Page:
Lao Dam Cover-Up: Scientist Protests Deceptive EIA Report
The environmental scientist originally hired to conduct the environmental impact assessment (EIA) for the Theun-Hinboun Expansion Project in Laos has disassociated his group from the official report. Instead of accepting Dr. Murray Watson’s original – and highly critical – report, the Company ceased communicating with him and hired a Norwegian company, Norplan, to complete the EIA.
Watson states that while the Norplan EIA claims to be based on his investigations, the EIA comes to different conclusions regarding the risks of the planned expansion project. According to Watson, “the Norplan EIA seriously under-estimates the risks of the Theun-Hinboun Expansion Project, and understates or ignores the changes already experienced from the Theun-Hinboun Hydropower Project. They are deceiving the Lao Government and enabling their client to externalize costs.”
Dr. Watson found the impacts of the existing project on downstream rivers to be much more severe than the Theun-Hinboun Power Company (THPC) had acknowledged. His group found that the company’s mitigation programs were not promptly and equitably distributed, and that the accumulated uncompensated economic losses to recipient river communities stood at about US$11 million.
Despite this, the Theun-Hinboun Power Company seemed intent on proceeding with its Expansion Project, which includes the construction of a new dam and reservoir to increase power production at Theun-Hinboun. The Expansion Project would double water diversions into the downstream Hai and Hinboun rivers. Watson’s studies concluded that that the Expansion Project would require expensive engineering measures to control additional erosion along the Hai and Hinboun rivers and its devastating effects on the 30,000 people currently living downstream. According to Watson, without these measures the project would “definitely seriously impoverish 10,000-15,000 people, [and] probably will moderately impoverish a further 10,000-15,000.”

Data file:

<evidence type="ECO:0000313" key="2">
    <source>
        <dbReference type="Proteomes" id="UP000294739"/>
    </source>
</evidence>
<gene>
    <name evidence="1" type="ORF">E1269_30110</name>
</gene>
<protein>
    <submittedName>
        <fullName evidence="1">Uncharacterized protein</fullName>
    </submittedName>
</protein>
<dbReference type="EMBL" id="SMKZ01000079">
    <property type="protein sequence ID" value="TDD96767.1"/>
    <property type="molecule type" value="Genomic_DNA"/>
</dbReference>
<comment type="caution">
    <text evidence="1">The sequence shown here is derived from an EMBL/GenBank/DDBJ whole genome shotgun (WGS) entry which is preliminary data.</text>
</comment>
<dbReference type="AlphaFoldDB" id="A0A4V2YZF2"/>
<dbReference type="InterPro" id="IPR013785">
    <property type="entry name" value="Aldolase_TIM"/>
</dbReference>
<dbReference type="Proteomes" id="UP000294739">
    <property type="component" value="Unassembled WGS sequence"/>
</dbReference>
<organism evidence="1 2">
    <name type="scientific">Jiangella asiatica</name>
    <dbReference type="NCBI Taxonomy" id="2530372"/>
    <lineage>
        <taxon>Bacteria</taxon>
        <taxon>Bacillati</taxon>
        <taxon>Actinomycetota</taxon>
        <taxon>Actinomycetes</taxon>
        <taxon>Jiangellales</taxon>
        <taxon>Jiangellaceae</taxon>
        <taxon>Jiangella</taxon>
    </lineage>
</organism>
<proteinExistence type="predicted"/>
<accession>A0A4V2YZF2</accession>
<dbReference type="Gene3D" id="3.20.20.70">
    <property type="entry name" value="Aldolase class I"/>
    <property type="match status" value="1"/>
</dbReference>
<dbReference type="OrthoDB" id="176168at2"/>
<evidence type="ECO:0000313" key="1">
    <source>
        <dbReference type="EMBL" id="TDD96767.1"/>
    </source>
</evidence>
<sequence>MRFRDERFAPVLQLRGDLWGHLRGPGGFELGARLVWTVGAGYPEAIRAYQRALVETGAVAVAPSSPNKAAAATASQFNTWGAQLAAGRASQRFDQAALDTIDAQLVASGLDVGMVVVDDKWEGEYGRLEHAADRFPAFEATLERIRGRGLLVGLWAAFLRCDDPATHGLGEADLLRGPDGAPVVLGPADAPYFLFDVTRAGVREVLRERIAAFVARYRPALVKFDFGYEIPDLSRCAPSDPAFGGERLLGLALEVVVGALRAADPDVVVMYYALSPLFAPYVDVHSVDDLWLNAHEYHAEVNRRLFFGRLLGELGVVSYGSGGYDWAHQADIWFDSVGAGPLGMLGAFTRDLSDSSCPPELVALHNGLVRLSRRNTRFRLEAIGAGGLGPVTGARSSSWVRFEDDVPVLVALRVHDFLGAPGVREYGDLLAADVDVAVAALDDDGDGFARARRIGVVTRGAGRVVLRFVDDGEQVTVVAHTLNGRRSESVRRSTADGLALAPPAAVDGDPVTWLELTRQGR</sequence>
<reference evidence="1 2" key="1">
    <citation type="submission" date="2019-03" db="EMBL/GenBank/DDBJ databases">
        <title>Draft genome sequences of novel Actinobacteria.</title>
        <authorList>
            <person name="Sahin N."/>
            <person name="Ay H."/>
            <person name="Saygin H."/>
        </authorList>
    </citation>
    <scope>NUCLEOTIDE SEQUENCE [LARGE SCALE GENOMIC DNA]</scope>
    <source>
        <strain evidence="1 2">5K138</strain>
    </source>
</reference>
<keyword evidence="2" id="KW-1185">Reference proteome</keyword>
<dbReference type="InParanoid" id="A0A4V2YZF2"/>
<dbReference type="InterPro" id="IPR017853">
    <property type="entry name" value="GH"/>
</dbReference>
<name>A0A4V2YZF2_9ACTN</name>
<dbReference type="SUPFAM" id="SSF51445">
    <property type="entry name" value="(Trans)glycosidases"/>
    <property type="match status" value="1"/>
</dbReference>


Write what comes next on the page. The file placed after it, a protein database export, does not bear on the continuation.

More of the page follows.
Aviva Imhof, Campaigns Director with International Rivers, says “It looks like the dam-builders are shopping for the most favorable environmental impact assessment that money can buy. The Theun-Hinboun Power Company should not proceed with the expansion project until a credible independent EIA has been completed and until the Company has proven that it is capable of restoring the livelihoods of communities affected by the existing project.”
Andrew Preston, Director of the Norwegian NGO, FIVAS, adds "the discrepancies between the Norplan EIA and Watson’s findings are yet another reason why plans for the Expansion Project should be suspended. Statkraft should think very hard about the wisdom of proceeding at this time."
The Theun-Hinboun Power Company is owned by Norwegian utility, Statkraft; a Thai company, GMS Power; and the Lao government. The Theun-Hinboun project commenced operation in 1998. THPC hopes to sign a power purchase agreement with Thai utility EGAT in the coming weeks to sell power from the planned Expansion Project. If the power purchase agreement is signed, THPC plans to start construction on the Expansion Project in mid-2008.
Read Watson’s abbreviated statement.
An archive of documents relating to the Theun-Hinboun Expansion Project, including a copy of Watson’s draft EIA, comments on the Norplan EIA and correspondence with Norplan is available on his company's website.